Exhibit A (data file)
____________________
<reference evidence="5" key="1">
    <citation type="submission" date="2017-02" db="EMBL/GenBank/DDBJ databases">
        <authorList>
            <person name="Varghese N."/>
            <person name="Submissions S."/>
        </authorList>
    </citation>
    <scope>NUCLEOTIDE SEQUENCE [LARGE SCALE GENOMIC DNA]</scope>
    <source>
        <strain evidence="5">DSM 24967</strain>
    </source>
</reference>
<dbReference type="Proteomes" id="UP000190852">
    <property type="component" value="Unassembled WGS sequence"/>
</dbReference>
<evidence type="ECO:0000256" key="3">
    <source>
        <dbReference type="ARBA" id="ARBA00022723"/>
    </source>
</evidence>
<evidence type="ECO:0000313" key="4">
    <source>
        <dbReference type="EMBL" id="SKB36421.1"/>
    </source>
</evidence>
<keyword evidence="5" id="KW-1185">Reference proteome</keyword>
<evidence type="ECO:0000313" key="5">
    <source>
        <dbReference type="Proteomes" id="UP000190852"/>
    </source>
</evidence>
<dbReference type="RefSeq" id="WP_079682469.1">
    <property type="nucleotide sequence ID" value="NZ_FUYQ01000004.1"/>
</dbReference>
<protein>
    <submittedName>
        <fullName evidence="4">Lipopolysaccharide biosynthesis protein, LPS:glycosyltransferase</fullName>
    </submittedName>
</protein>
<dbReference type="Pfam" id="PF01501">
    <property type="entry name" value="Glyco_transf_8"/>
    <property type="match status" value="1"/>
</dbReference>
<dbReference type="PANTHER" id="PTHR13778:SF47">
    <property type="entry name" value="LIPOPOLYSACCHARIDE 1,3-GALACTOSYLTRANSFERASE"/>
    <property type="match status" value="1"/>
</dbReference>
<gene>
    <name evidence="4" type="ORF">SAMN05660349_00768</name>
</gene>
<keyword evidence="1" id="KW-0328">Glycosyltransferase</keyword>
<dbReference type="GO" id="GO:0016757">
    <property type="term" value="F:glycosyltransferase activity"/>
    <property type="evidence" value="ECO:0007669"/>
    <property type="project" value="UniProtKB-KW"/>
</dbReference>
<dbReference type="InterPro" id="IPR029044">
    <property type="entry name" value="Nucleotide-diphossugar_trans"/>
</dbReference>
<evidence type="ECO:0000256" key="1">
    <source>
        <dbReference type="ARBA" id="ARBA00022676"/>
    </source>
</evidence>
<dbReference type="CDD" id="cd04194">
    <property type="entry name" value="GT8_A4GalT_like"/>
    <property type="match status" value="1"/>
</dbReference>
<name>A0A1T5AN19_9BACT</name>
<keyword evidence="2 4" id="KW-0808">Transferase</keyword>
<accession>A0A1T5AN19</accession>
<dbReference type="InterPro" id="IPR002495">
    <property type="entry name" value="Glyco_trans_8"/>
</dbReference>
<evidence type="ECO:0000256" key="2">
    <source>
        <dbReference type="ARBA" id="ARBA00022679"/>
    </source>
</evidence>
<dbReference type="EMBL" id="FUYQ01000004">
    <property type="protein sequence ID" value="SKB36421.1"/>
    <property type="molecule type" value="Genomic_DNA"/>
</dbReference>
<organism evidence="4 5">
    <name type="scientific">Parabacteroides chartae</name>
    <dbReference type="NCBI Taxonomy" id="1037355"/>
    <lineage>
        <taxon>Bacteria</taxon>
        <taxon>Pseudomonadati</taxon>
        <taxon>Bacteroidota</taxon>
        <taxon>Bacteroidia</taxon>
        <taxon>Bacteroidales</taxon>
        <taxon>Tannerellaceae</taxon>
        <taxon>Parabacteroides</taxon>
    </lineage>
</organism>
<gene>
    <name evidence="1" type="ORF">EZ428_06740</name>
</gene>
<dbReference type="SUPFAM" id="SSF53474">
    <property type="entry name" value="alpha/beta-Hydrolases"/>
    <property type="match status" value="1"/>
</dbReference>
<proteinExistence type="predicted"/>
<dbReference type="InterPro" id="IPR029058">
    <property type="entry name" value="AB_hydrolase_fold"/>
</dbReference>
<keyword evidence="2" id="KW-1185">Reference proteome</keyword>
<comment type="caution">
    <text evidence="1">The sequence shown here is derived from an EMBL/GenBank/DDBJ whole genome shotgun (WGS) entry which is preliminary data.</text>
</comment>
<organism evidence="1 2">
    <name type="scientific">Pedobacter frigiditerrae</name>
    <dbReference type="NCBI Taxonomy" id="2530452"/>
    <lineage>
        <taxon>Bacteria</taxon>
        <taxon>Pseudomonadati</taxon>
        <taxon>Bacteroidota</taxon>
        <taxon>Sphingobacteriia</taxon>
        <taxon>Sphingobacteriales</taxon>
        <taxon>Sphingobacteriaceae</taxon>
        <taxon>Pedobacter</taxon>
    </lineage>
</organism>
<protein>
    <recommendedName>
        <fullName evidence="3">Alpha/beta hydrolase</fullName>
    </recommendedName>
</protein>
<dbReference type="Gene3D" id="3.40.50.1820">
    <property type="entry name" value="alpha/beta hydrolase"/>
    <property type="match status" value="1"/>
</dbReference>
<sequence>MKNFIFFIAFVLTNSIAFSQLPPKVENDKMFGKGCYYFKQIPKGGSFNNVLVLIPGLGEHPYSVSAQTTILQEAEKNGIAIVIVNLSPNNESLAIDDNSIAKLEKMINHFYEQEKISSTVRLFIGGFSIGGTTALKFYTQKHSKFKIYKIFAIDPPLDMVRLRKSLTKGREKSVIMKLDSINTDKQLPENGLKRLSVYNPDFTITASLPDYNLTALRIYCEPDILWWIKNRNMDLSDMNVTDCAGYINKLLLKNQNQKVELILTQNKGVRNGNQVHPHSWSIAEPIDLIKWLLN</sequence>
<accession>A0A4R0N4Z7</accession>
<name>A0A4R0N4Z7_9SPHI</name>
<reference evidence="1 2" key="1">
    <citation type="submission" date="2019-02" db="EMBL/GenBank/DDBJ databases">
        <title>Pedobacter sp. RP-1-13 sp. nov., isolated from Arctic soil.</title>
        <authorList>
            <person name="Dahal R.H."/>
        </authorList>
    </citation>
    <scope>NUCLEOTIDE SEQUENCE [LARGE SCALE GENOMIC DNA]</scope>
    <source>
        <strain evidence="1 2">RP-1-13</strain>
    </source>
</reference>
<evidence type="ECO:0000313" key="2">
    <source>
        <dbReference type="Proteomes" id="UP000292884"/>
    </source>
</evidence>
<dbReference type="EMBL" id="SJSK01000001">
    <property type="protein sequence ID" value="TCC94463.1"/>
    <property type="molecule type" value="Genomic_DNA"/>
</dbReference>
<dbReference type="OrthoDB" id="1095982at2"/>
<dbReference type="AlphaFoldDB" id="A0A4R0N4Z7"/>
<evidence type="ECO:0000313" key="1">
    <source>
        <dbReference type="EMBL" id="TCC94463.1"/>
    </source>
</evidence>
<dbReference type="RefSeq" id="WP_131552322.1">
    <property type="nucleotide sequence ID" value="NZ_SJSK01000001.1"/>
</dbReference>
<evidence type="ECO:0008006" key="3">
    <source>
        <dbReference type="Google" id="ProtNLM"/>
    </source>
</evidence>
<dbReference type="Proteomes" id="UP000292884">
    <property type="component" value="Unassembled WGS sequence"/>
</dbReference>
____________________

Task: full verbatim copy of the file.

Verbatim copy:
<reference evidence="5" key="1">
    <citation type="submission" date="2017-02" db="EMBL/GenBank/DDBJ databases">
        <authorList>
            <person name="Varghese N."/>
            <person name="Submissions S."/>
        </authorList>
    </citation>
    <scope>NUCLEOTIDE SEQUENCE [LARGE SCALE GENOMIC DNA]</scope>
    <source>
        <strain evidence="5">DSM 24967</strain>
    </source>
</reference>
<dbReference type="Proteomes" id="UP000190852">
    <property type="component" value="Unassembled WGS sequence"/>
</dbReference>
<evidence type="ECO:0000256" key="3">
    <source>
        <dbReference type="ARBA" id="ARBA00022723"/>
    </source>
</evidence>
<evidence type="ECO:0000313" key="4">
    <source>
        <dbReference type="EMBL" id="SKB36421.1"/>
    </source>
</evidence>
<keyword evidence="5" id="KW-1185">Reference proteome</keyword>
<evidence type="ECO:0000313" key="5">
    <source>
        <dbReference type="Proteomes" id="UP000190852"/>
    </source>
</evidence>
<dbReference type="RefSeq" id="WP_079682469.1">
    <property type="nucleotide sequence ID" value="NZ_FUYQ01000004.1"/>
</dbReference>
<protein>
    <submittedName>
        <fullName evidence="4">Lipopolysaccharide biosynthesis protein, LPS:glycosyltransferase</fullName>
    </submittedName>
</protein>
<dbReference type="Pfam" id="PF01501">
    <property type="entry name" value="Glyco_transf_8"/>
    <property type="match status" value="1"/>
</dbReference>
<dbReference type="PANTHER" id="PTHR13778:SF47">
    <property type="entry name" value="LIPOPOLYSACCHARIDE 1,3-GALACTOSYLTRANSFERASE"/>
    <property type="match status" value="1"/>
</dbReference>
<gene>
    <name evidence="4" type="ORF">SAMN05660349_00768</name>
</gene>
<keyword evidence="1" id="KW-0328">Glycosyltransferase</keyword>
<dbReference type="GO" id="GO:0016757">
    <property type="term" value="F:glycosyltransferase activity"/>
    <property type="evidence" value="ECO:0007669"/>
    <property type="project" value="UniProtKB-KW"/>
</dbReference>
<dbReference type="InterPro" id="IPR029044">
    <property type="entry name" value="Nucleotide-diphossugar_trans"/>
</dbReference>
<evidence type="ECO:0000256" key="1">
    <source>
        <dbReference type="ARBA" id="ARBA00022676"/>
    </source>
</evidence>
<dbReference type="CDD" id="cd04194">
    <property type="entry name" value="GT8_A4GalT_like"/>
    <property type="match status" value="1"/>
</dbReference>
<name>A0A1T5AN19_9BACT</name>
<keyword evidence="2 4" id="KW-0808">Transferase</keyword>
<accession>A0A1T5AN19</accession>
<dbReference type="InterPro" id="IPR002495">
    <property type="entry name" value="Glyco_trans_8"/>
</dbReference>
<evidence type="ECO:0000256" key="2">
    <source>
        <dbReference type="ARBA" id="ARBA00022679"/>
    </source>
</evidence>
<dbReference type="EMBL" id="FUYQ01000004">
    <property type="protein sequence ID" value="SKB36421.1"/>
    <property type="molecule type" value="Genomic_DNA"/>
</dbReference>
<organism evidence="4 5">
    <name type="scientific">Parabacteroides chartae</name>
    <dbReference type="NCBI Taxonomy" id="1037355"/>
    <lineage>
        <taxon>Bacteria</taxon>
        <taxon>Pseudomonadati</taxon>
        <taxon>Bacteroidota</taxon>
        <taxon>Bacteroidia</taxon>
        <taxon>Bacteroidales</taxon>
        <taxon>Tannerellaceae</taxon>
        <taxon>Parabacteroides</taxon>
    </lineage>
</organism>
<gene>
    <name evidence="1" type="ORF">EZ428_06740</name>
</gene>
<dbReference type="SUPFAM" id="SSF53474">
    <property type="entry name" value="alpha/beta-Hydrolases"/>
    <property type="match status" value="1"/>
</dbReference>
<proteinExistence type="predicted"/>
<dbReference type="InterPro" id="IPR029058">
    <property type="entry name" value="AB_hydrolase_fold"/>
</dbReference>
<keyword evidence="2" id="KW-1185">Reference proteome</keyword>
<comment type="caution">
    <text evidence="1">The sequence shown here is derived from an EMBL/GenBank/DDBJ whole genome shotgun (WGS) entry which is preliminary data.</text>
</comment>
<organism evidence="1 2">
    <name type="scientific">Pedobacter frigiditerrae</name>
    <dbReference type="NCBI Taxonomy" id="2530452"/>
    <lineage>
        <taxon>Bacteria</taxon>
        <taxon>Pseudomonadati</taxon>
        <taxon>Bacteroidota</taxon>
        <taxon>Sphingobacteriia</taxon>
        <taxon>Sphingobacteriales</taxon>
        <taxon>Sphingobacteriaceae</taxon>
        <taxon>Pedobacter</taxon>
    </lineage>
</organism>
<protein>
    <recommendedName>
        <fullName evidence="3">Alpha/beta hydrolase</fullName>
    </recommendedName>
</protein>
<dbReference type="Gene3D" id="3.40.50.1820">
    <property type="entry name" value="alpha/beta hydrolase"/>
    <property type="match status" value="1"/>
</dbReference>
<sequence>MKNFIFFIAFVLTNSIAFSQLPPKVENDKMFGKGCYYFKQIPKGGSFNNVLVLIPGLGEHPYSVSAQTTILQEAEKNGIAIVIVNLSPNNESLAIDDNSIAKLEKMINHFYEQEKISSTVRLFIGGFSIGGTTALKFYTQKHSKFKIYKIFAIDPPLDMVRLRKSLTKGREKSVIMKLDSINTDKQLPENGLKRLSVYNPDFTITASLPDYNLTALRIYCEPDILWWIKNRNMDLSDMNVTDCAGYINKLLLKNQNQKVELILTQNKGVRNGNQVHPHSWSIAEPIDLIKWLLN</sequence>
<accession>A0A4R0N4Z7</accession>
<name>A0A4R0N4Z7_9SPHI</name>
<reference evidence="1 2" key="1">
    <citation type="submission" date="2019-02" db="EMBL/GenBank/DDBJ databases">
        <title>Pedobacter sp. RP-1-13 sp. nov., isolated from Arctic soil.</title>
        <authorList>
            <person name="Dahal R.H."/>
        </authorList>
    </citation>
    <scope>NUCLEOTIDE SEQUENCE [LARGE SCALE GENOMIC DNA]</scope>
    <source>
        <strain evidence="1 2">RP-1-13</strain>
    </source>
</reference>
<evidence type="ECO:0000313" key="2">
    <source>
        <dbReference type="Proteomes" id="UP000292884"/>
    </source>
</evidence>
<dbReference type="EMBL" id="SJSK01000001">
    <property type="protein sequence ID" value="TCC94463.1"/>
    <property type="molecule type" value="Genomic_DNA"/>
</dbReference>
<dbReference type="OrthoDB" id="1095982at2"/>
<dbReference type="AlphaFoldDB" id="A0A4R0N4Z7"/>
<evidence type="ECO:0000313" key="1">
    <source>
        <dbReference type="EMBL" id="TCC94463.1"/>
    </source>
</evidence>
<dbReference type="RefSeq" id="WP_131552322.1">
    <property type="nucleotide sequence ID" value="NZ_SJSK01000001.1"/>
</dbReference>
<evidence type="ECO:0008006" key="3">
    <source>
        <dbReference type="Google" id="ProtNLM"/>
    </source>
</evidence>
<dbReference type="Proteomes" id="UP000292884">
    <property type="component" value="Unassembled WGS sequence"/>
</dbReference>